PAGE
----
I hate to be the bearer of crummy news but . . . well . . . summer is on the wane. Before you know it, we’ll be celebrating Labour Day and you know what that means: the party’s over.
So if you’re planning to make the most of summer’s dog days – a week at the cottage perhaps, or camping in Algonquin or a lazy couple of Staycation Days lounging on a park bench on the boardwalk, my five must-reads this month are your ticket to an end-of-summer kick back.
Bookworm Alert: Indigo has a beautiful new app that makes it easy to recommend, discover and discuss great books with a global community of booklovers. I hope you’ll take my word that RECO is totally awesome but if you want more cred Margaret Atwood loves it and so does Neil Pasricha.
RECO lets you share the books you love instantly on your fav social media channels. What’s more, you can publish complete book lists for all your new friends (and complete strangers, for that matter) to subscribe to. You can also build a personal profile and subscribe to lists curated by other people who share your passions. And as if all that weren’t incentive enough to download the app, you’ll also discover a spot where you can talk about books with friends – a virtual book club!
Artists Painting Techniques
OK here’s an out-of-the-box summer Sunday activity: pack a picnic and a copy of Artist’s Painting Techniques, (DK Publishing) head to the lake and channel Matisse.
This beautiful book begins with the basics – how to choose what to paint (tip: get to know your subject – how it behaves, how heavy it is, how fast is runs – this is the key to capturing it accurately); choosing a medium – watercolours? acrylics? oils? pencils?; and how to sharpen your skills of observation (another tip: it’s about learning how to interpret what you see).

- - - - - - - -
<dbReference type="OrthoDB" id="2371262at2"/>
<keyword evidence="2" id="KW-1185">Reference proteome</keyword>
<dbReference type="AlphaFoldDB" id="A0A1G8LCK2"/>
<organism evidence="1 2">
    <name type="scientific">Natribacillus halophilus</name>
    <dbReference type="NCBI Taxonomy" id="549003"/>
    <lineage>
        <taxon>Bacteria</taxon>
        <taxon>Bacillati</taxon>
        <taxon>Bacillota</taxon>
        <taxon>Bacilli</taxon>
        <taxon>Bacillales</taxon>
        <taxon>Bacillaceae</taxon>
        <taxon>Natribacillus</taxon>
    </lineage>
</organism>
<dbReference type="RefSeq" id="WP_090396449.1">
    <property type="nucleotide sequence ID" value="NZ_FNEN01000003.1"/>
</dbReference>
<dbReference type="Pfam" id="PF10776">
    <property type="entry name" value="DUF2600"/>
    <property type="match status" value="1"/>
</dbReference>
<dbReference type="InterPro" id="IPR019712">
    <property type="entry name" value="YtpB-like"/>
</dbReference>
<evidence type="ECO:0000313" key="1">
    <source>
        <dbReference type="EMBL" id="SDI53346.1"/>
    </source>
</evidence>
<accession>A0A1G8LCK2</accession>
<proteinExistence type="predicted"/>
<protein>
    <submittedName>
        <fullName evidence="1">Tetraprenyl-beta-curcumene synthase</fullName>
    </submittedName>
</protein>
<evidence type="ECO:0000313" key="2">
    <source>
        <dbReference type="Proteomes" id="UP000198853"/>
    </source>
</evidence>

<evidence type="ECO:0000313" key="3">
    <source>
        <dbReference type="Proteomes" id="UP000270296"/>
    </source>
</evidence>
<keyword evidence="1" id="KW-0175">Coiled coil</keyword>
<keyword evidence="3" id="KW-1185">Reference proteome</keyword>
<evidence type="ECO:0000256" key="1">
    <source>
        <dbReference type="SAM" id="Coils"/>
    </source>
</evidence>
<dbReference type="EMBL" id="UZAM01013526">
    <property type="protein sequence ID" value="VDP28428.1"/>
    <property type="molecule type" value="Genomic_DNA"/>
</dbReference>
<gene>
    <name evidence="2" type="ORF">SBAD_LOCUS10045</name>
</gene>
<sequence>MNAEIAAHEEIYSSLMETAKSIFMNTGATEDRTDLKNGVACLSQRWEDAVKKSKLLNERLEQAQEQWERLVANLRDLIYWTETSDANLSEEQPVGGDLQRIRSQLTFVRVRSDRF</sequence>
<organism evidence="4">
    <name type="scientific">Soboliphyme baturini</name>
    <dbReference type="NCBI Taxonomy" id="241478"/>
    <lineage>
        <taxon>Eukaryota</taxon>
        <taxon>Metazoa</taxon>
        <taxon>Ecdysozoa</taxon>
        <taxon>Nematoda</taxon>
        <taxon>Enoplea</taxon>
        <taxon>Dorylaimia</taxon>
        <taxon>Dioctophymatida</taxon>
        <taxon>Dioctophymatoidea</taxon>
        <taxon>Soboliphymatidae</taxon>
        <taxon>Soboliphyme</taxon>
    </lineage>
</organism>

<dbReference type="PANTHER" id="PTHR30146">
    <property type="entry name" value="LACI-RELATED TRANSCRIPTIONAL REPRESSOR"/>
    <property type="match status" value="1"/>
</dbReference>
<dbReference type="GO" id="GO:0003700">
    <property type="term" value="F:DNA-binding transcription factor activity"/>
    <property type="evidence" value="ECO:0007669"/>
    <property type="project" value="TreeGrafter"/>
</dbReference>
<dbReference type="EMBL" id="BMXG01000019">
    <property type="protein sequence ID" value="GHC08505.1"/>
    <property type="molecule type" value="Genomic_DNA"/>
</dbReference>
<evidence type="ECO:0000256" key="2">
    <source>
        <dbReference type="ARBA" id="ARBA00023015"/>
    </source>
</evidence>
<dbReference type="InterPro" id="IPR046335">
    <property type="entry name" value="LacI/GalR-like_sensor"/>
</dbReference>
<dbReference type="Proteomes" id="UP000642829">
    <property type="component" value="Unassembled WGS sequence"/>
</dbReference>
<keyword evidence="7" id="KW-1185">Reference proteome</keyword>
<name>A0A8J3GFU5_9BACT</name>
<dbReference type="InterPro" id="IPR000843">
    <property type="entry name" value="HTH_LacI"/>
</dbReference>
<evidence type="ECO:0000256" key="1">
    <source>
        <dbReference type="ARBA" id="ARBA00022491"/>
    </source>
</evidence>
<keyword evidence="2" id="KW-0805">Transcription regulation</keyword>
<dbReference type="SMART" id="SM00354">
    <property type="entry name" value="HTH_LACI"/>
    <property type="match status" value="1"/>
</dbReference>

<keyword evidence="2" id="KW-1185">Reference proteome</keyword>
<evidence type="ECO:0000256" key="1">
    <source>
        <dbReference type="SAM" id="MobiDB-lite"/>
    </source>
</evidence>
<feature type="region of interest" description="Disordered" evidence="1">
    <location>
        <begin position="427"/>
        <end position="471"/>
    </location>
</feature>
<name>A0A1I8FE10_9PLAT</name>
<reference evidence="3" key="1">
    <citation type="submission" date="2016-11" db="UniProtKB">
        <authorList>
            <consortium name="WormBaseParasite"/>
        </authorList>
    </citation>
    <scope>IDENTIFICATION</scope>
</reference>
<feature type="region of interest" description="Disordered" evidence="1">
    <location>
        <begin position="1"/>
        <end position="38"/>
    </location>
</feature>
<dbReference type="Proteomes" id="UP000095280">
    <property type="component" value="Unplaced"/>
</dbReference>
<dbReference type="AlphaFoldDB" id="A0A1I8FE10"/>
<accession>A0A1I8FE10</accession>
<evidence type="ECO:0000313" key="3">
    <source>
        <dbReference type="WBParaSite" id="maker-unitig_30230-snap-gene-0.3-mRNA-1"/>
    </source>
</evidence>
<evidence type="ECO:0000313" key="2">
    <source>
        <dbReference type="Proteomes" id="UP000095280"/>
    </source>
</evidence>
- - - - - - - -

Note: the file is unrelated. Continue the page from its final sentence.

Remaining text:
Then, using pretty spectacular images to illustrate the points, the book gives step-by-step workshops from professional artists organized as beginner, intermediate and advanced including lots of advice and encouragement.
I think I’ll start by sketching with pencils – one of the artist’s quoted says, “Painting is an extension of drawing, so pencils are the best place to start.” I’m not sure I have any talent but if I don’t try I won’t know. Heck, look at Grandma Moses. She didn’t start to paint till she was 78. She had no formal training and sold her work internationally: Sugaring Off fetched $1.2 million US in 2006. That’s pretty decent.
So, you’re thinkin’ maybe it’s time you learned how to cook more than KD in the microwave? The Illustrated Kitchen Bible (DK Publishing) serves up 1000 family recipes from around the world, but more importantly they are all totally easy, don’t require a Hell’s Kitchen pantry, and look yummy enough to delight your mom.
Recipes are organized by courses: starters and tapas sorta dishes, mains and sides, cakes and desserts and then specific sections for breads, pies, cookies and jams.
And if you need help with the basics, despite binge watching Guy’s Big Bite, the Techniques chapter shows you step by step, with pictures, how to separate eggs, make an omelet, stir fry vegetables, make fresh tomato sauce (just in time for the annual August Tomato Fest) . . .
A couple of tastiest-ever offerings (yes, I tested them; I am a journalist after all)? A tarted up Tuna Melt. Seriously delicious. A spicy orzo and spinach side I turned into dinner (serves 4; ate the whole thing). And Shrimp Diavolo worthy of Bar Italia.
All is Not Forgotten
Fifteen-year-old Jenny Kramer arrives at the parents-out-of-town party excited, nervous and looking forward to hooking up with Doug Hastings, the senior who has invited her. She had spent a week planning what to wear, how to do her hair and writing the romantic script she was sure would play out. Instead, she arrives to see Doug with another girl. Jenny drinks too many vodkas shots, stumbles to the bathroom where she rides the porcelain bus to the great amusement of oh-so-clever highschoolers and shattered, runs out the door and into the woods to the sound of loud music and mocking laughter.